The Good Acre Food Hub Pivots to Hunger Relief

David Van Eeckhout shares how the Twin Cities food hub helped small BIPOC farmers weather the pandemic while also addressing food insecurity.

In Edible-Alpha® podcast #93, Tera interviews David Van Eeckhout, farm program director at The Good Acre in Falcon Heights, Minnesota. The nonprofit food hub provides diverse, small farmers and food makers around the Twin Cities with the resources and infrastructure they need to run successful businesses.

Founded in fall 2015, The Good Acre is headquartered in what David calls a “Swiss Army Knife facility,” complete with warehouse space, cold storage, a classroom and a commercial kitchen. Though the initial focus and funding were around farm-to-school wholesale, the organization has evolved and broadened its scope. The Good Acre offers a farm share program, which is similar to community-supported agriculture (CSA) but sources its produce from multiple small farmers. Additionally, it offers school culinary training and hosts a dozen local food makers in its kitchen space.

Last year, in response to the COVID-19 pandemic, The Good Acre pivoted its focus to hunger relief. Working with other local organizations, David spearheaded the Local Emergency Assistance Farmer Fund (LEAFF) to help farmers of color through the uncertain time while also addressing food insecurity around the Twin Cities. Last year, LEAFF enrolled 47 diverse farmers, many of them Hmong, and purchased $7,500 in produce from each. The majority of donations went to the students and families of three Hmong charter schools, bringing The Good Acre’s original farm-to-school mission full circle. LEAFF will continue, but its long-term survival hinges on ongoing financial support.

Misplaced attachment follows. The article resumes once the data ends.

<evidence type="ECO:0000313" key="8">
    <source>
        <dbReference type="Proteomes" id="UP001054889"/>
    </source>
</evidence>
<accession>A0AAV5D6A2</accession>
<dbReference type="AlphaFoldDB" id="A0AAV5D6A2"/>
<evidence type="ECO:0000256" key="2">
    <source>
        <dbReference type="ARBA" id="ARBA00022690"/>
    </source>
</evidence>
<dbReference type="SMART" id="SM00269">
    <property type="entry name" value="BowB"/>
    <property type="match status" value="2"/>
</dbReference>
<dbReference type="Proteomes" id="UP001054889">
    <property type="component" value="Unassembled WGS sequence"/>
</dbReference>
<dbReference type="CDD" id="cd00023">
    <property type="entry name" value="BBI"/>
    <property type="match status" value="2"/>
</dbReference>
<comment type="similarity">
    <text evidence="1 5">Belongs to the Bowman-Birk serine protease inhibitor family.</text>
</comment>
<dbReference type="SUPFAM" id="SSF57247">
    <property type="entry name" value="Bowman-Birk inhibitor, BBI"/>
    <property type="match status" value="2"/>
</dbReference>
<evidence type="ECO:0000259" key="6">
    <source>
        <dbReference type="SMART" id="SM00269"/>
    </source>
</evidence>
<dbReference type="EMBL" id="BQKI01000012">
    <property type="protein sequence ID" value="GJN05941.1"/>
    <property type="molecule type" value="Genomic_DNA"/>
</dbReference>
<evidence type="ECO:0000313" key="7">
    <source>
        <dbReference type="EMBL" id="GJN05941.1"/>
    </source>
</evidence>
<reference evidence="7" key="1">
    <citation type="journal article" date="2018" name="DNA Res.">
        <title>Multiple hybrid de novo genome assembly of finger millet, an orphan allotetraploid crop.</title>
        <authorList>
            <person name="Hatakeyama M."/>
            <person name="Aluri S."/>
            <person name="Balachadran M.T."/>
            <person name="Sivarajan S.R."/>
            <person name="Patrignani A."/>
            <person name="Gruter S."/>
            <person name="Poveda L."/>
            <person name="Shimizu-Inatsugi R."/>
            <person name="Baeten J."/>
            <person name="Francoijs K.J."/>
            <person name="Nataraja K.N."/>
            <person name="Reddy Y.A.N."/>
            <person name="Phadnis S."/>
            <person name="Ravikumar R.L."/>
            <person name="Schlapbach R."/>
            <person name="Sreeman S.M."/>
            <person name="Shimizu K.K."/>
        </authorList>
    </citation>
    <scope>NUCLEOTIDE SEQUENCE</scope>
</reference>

The Good Acre also forged an important relationship with Second Harvest Heartland during the pandemic. The food bank had secured funding to support BIPOC farmers, and The Good Acre insisted that it pay a fair price for their produce. “Second Harvest ponied up, and we were able to move a lot of produce for them,” David says. “By November, there was no more produce from farmers of color to be found in the Twin Cities, which was wonderful.” The Good Acre continued advocating for these farmers, next convincing Second Harvest to commit to buying not one but three season’s worth of produce.

David says LEAFF offers farmers a flexible entryway to wholesale while Second Harvest contracts are a solid next step. Both programs, along with The Good Acre’s farm share, help fill gaps in the supply chain by aggregating food into large enough volumes to market and by building markets for producers who would struggle to build them on their own.

Next, David discusses his boots-on-the-ground work with farmers. He visits multiple farms each week to build relationships, generate trust and offer production-related assistance around fertility, irrigation, pests, crop disease and navigating the effects of climate change. He also helps break down language and cultural barriers and connects growers to resources that many couldn’t otherwise access easily. Looking ahead, David is excited about continuing The Good Acre’s hunger relief work and cultivating deeper relationships with small farmers, especially those of color.